The Sidewalk Ballet

The Sidewalk Ballet

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When the sidewalk ballet is mentioned on any occasion, the discussion focuses on the works of the great American Publisher Jane Jacobs, she talked about many aspects of life but the sidewalk ballet was the most prominent of them all.

What is the Sidewalk Ballet?

In her infamous book titled The Death and Life of Great American Cities, Jane Jacobs describes it as normal activities like leaving keys with the shopkeeper and other occurrences on the sidewalk of the streets of New York. The central and essential players of her intricate sidewalk ballet were the children and not just any children but those in her home in Greenwich village.

The sidewalk ballet is an interesting phenomenon. The concept, as the general public understands it, has to do with the way that many people would interact with each other. It had to do with the hustle and bustle that was present in neighborhoods all around New York.

One would find that groups of children would spend time playing different types of games from basketball to baseball and other activities. The sidewalk ballet is about a time where it seemed that New York was much more wholesome and outgoing.

It is a time when more individuals would interact with others outside of their immediate circle and have more exposure to a variety of ideas.

Why should we appreciate the sidewalk ballet?

Jacobs said the sidewalk ballet provided an avenue for natural contact with one another. People can effectively communicate with one another and also participate in public responsibilities. It allowed children to learn skills and behaviors from the adults in their environment rather than from screens.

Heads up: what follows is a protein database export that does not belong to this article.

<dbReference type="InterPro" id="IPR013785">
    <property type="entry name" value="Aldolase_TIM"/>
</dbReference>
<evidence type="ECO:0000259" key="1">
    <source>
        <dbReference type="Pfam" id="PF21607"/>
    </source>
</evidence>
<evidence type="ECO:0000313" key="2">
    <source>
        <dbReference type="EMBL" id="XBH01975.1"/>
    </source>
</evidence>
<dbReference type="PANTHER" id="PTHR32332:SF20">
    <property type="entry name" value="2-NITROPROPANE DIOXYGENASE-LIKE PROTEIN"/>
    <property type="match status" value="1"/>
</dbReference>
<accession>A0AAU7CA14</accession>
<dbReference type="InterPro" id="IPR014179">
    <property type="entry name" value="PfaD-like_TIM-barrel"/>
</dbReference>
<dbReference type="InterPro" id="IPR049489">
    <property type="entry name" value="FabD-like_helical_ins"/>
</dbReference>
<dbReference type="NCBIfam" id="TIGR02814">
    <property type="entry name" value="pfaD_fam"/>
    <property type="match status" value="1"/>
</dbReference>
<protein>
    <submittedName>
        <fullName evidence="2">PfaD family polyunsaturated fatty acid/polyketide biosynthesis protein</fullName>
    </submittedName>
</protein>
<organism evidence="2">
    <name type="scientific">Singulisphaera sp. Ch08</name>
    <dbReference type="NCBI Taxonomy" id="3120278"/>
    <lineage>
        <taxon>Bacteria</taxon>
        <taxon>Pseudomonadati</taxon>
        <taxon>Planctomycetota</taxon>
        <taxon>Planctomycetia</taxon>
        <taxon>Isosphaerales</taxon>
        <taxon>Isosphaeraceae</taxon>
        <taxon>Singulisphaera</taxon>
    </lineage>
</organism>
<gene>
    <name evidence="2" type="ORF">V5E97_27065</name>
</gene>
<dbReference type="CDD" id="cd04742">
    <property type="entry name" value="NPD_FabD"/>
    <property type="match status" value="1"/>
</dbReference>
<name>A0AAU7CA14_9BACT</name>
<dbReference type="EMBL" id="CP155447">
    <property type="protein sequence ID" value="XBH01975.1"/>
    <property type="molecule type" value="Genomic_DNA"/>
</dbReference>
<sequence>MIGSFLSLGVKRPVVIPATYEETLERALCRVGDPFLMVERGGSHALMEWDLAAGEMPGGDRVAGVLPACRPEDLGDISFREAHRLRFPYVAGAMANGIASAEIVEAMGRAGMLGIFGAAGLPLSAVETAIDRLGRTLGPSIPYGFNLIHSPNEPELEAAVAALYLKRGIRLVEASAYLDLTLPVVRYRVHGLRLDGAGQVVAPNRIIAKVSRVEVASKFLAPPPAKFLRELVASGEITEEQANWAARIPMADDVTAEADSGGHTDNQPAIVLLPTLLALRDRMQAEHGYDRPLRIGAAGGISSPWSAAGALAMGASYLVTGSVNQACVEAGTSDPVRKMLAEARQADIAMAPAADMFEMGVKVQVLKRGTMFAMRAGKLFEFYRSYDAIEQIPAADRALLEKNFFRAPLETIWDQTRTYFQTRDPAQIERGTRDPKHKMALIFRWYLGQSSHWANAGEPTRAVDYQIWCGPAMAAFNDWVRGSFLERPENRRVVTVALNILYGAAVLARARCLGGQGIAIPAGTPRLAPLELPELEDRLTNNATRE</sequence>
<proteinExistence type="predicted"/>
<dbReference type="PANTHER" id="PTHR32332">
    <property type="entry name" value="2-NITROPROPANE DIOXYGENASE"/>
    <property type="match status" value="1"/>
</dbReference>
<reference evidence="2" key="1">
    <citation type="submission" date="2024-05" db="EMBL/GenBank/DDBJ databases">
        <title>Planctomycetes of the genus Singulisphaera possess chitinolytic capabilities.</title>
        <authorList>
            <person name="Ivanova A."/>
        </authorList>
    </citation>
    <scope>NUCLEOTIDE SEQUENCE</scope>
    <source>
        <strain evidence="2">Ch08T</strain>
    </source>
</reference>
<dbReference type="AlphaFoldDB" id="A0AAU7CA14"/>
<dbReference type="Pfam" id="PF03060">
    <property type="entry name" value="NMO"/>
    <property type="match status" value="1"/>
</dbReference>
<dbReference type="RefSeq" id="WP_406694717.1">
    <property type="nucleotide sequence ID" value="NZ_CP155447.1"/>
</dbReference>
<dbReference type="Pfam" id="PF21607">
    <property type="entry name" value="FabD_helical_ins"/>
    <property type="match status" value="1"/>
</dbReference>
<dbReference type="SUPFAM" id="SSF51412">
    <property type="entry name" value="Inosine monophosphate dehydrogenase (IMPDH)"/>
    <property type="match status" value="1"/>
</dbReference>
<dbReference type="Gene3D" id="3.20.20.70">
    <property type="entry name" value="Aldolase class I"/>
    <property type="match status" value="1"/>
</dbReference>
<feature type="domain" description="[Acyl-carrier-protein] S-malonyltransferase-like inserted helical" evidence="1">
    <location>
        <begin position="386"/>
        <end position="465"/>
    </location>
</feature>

The sidewalk ballet made it to where adults would interact with each other and children who were not their own in a wholesome way. At the same time, this signified a level of trust that may not be present in the world today.

Is the sidewalk ballet dying in modern times?

Yes, the sidewalk ballet is dying in our modern times, and this is something she explained using her village in Greenwich as an example. The scenery shows the lack of children and their activities on the sidewalk. Rather than the usual small proprietorships present, large stores, supermarkets, and buildings have replaced these stores. Rather than associating with one another, kids and adults are coiled up in their air-conditioned apartments. Their attention has been taken by the digital screens that light their faces.

Can we revive it?

Despite the gradual downfall of this play, Jane had a bit of hope when she tried to keep her keys in the gourmet supermarket, but there were no facilities. The manager then explained to her that a corner grocery store in another block still has people keeping their keys, and the numbers of people doing this are gradually increasing.

With this information, Jane Jacobs believed this long-lost culture could be revived if the dancers and actors of this play can return ultimately.

If practices like trusting shopkeepers, children playing on the sidewalks, and small neighborhood shops like locksmiths are introduced back to the society, the proverbial sidewalk dance will return, and the fun will continue.

But it will take quite a bit of work!

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